Henry Paman

From Wikipedia, the free encyclopedia
Jump to navigation Jump to search

Henry Paman (1626–1695) was an English physician.


Son of Robert Paman, he was born at his father's estate of Chevington, Suffolk. He entered as a sizar at Emmanuel College, Cambridge, on 22 June 1643, where William Sancroft was his tutor. They became friends for life. He migrated to St. John's College, on 22 July 1646, graduated B.A. the same year, and was elected a fellow of that college.[1] He became M.A. in 1650, and was incorporated M.A. at Oxford on 11 July 1655. On 20 June 1656 he kept an act for a medical degree before Professor Francis Glisson, maintaining the thesis Morbis acutis convenit dieta tenuissima In the same year he was senior proctor, and in 1658 he graduated M.D., being incorporated M.D. at Oxford on 13 July 1669. He was elected public orator at Cambridge on 5 March 1674, ahead of Isaac Newton,[2] and held office till 9 July 1681.

In 1677 Paman went to reside in Lambeth Palace with Archbishop Sancroft. On 21 June 1679 he was appointed Professor of Physic at Gresham College, and on 1 December 1679 he was elected Fellow of the Royal Society. In 1683 he was admitted a candidate at the College of Physicians, and elected a fellow on 12 April 1687. He graduated LL.D. at Cambridge in 1684, and was thereupon appointed master of the faculties by Sancroft. He resigned his professorship on 21 June 1689. When Sancroft declined the oaths to William III and left Lambeth, Paman also declined, and gave up his mastership of the faculties.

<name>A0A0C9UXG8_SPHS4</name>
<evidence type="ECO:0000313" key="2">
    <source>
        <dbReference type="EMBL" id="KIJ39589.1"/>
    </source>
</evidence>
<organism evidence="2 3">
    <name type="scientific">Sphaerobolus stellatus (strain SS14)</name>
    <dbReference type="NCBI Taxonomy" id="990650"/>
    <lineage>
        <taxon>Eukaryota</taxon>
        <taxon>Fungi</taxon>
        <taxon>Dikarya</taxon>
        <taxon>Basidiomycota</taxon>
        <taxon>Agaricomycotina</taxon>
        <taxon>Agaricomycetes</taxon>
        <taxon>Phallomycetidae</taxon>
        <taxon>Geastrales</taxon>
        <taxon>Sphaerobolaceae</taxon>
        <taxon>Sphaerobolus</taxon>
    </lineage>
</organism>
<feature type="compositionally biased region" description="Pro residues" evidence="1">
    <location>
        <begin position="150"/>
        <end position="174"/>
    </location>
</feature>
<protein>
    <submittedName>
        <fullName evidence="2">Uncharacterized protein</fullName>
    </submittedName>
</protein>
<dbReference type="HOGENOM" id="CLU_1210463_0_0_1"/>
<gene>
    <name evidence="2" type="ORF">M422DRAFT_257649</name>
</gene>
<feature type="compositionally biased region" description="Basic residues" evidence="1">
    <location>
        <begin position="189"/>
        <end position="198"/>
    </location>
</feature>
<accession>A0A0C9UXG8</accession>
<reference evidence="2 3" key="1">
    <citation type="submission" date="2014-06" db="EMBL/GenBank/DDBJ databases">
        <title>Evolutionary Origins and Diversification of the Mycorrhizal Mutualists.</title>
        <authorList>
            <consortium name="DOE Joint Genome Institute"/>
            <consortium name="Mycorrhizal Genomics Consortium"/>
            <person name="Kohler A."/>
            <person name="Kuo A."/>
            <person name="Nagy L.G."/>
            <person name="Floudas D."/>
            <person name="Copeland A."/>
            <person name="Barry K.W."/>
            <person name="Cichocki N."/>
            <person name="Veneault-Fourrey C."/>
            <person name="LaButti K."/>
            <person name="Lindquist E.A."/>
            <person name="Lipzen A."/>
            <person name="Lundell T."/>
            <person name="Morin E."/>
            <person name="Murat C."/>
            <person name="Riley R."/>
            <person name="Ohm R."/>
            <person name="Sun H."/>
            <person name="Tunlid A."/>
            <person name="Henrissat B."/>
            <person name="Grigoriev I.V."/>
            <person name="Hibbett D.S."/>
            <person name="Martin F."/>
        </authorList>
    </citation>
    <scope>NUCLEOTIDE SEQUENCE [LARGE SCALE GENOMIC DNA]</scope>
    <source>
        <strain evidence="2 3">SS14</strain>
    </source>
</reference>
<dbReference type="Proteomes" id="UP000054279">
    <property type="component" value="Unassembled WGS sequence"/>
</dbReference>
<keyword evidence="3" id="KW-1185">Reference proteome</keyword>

He went to live in the parish of St Paul's, Covent Garden, where he died in June 1695; he was buried in the parish church. He was rich, and, after providing for his relations, left sums of money and books to St. John's College, to Emmanuel College, to the College of Physicians, and to his native parish.


Eight Latin letters written by him as public orator were printed under the title Literae Academiae Cantabrigiensis ab Henrico Paman cum esset orator publicus scriptae.[3]

A Latin letter by him to his friend Thomas Sydenham is published in Sydenham's works as a preface to the treatise De Luis Veneriae historià et curatione.


  1. ^ "Paman, Henry (PMN643H)". A Cambridge Alumni Database. University of Cambridge.
  2. ^ Wikisource Chisholm, Hugh, ed. (1911). "Newton, Sir Isaac". Encyclopædia Britannica. 19 (11th ed.). Cambridge University Press. p. 585.
  3. ^ They are addressed to: the astronomer, John Hevel, on 12 May 1674; to James, Duke of Monmouth, on 12 June 1674, and twice without date; to Charles II on 11 September 1674; to Chief-justice Sir Francis North; to William Cavendish, 1st Duke of Newcastle-upon-Tyne, on 7 August 1676; to William Sancroft, archbishop of Canterbury, on 8 January 1677.